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Free Louisville legal clinic helps transgender people through the name change process

Organizers Suzanne Marino and Grant Grissom outside the clinic at the Louisville Pride Foundation.
Suzanne Marino
Organizers Suzanne Marino and Grant Grissom outside the clinic at the Louisville Pride Foundation on June 24, 2022.

The clinic helps clients, especially those who are transgender, navigate the process of legally changing their names, from filing paperwork to assisting with court hearings.

Vic León Reibel, an actor and drag artist in Louisville, started the process of medically and socially transitioning nearly two years ago.

Reibel, a transmasculine nonbinary person, said he put off going through the process of changing his name legally.

“As a trans person, this process can be so intimidating and overwhelming. I knew I wanted to change my name, but I didn’t even know where to start,” he said.

Then, in June, he heard about the free name change clinic.

After he worked with attorneys from the Louisville law firm Dinsmore & Shohl, which hosted the free clinic along with the Louisville Pride Center, he said it took 15 minutes to file his documents, with no legal fees. The attorneys assist clients with completing paperwork and petitioning courts on their behalf to legally change their names.

When he saw the first piece of mail with his new name, Reibel said he teared up.

“I felt euphoric. For somebody to go from a name that may have caused a lot of pain and discomfort for them to a name that really empowers them, it’s incredibly important,” he said.

On Sept. 23, the third Louisville Pride Center Lou Name Clinic will be held from 10 a.m. to 3 p.m.at the Louisville Pride Center at 1244 S. Third St. The event is cosponsored by Dinsmore & Shohl, the Lambda Law Caucus, and the University of Louisville Brandeis School of Law.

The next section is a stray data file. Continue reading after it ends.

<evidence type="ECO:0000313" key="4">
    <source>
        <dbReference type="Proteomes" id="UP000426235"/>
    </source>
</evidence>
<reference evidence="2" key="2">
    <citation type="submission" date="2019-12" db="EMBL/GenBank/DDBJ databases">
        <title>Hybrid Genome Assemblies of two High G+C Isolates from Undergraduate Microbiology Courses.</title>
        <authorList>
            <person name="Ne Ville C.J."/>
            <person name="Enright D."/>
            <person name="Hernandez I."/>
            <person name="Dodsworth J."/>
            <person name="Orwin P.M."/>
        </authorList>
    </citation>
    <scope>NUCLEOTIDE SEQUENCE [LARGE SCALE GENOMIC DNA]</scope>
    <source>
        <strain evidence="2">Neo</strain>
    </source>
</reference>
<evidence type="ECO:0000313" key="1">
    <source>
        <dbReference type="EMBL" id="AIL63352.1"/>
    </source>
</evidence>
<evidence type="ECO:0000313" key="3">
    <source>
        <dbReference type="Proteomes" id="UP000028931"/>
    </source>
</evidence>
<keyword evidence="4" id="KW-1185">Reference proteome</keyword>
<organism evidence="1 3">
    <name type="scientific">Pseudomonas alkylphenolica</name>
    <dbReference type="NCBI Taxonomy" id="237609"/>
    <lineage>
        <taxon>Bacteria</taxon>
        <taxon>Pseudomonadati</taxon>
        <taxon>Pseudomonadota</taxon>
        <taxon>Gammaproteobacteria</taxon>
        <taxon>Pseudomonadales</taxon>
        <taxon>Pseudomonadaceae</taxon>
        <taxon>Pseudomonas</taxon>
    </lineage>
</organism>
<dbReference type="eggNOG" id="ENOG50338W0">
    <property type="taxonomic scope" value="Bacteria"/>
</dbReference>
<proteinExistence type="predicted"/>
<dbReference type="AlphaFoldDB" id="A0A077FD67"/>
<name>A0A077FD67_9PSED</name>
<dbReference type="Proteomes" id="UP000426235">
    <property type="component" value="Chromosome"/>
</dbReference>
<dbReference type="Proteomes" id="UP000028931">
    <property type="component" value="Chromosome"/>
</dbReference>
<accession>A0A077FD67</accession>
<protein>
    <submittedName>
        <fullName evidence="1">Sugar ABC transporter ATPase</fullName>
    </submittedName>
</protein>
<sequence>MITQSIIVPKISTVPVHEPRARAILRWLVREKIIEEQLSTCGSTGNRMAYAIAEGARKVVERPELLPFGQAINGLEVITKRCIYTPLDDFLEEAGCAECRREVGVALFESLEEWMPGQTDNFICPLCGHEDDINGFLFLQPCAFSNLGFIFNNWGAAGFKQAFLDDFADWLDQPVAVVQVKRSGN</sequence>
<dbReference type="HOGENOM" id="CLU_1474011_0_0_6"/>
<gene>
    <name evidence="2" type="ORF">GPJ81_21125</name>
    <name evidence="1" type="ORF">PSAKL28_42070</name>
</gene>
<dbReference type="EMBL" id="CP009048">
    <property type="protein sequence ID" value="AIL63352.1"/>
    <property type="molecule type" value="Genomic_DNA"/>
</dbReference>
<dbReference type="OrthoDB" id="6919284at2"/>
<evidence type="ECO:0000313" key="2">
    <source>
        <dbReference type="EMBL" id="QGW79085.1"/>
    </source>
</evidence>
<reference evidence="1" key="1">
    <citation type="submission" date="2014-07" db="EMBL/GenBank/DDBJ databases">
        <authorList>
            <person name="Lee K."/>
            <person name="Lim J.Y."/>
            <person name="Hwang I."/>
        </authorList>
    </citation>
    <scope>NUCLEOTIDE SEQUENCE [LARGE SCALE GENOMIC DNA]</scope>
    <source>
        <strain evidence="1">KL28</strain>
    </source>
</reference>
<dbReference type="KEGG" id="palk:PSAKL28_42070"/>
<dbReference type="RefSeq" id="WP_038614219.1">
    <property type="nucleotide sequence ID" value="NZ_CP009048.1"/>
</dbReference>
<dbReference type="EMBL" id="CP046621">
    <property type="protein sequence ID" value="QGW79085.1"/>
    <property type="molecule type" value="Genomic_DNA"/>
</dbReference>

Suzanne Marino is an associate attorney at Dinsmore and Shohl who started working at the clinics last year. She said having legal documentation that matches a person’s gender is valuable for a variety of interactions, from buying a pack of cigarettes to identifying yourself to a law enforcement officer.

“If your legal documentation doesn't align with who you are, you’re exposed to the opportunity to be misgendered or for people to not believe you when you tell them who you are,” she said.

The clinic will have volunteer attorneys, paralegals, notaries and law students onsite to help fill out name change petitions and navigate the process.

Marino said some clients she serves are from counties where a court hearing is required for a name change, which they sometimes find “nerve-wracking.”

“We actually go to those hearings with the clients. That’s another kind of pressure that we hope to take off of clients through the clinic, in that they're not just showing up to court and having to explain themselves to a stranger,” she said.

Marino said the clinic has helped 50 clients through the name change process in Louisville.

Pre-registration is encouraged but not required.

Divya is LPM's Race & Equity Reporter. Email Divya at dkarthikeyan@lpm.org.

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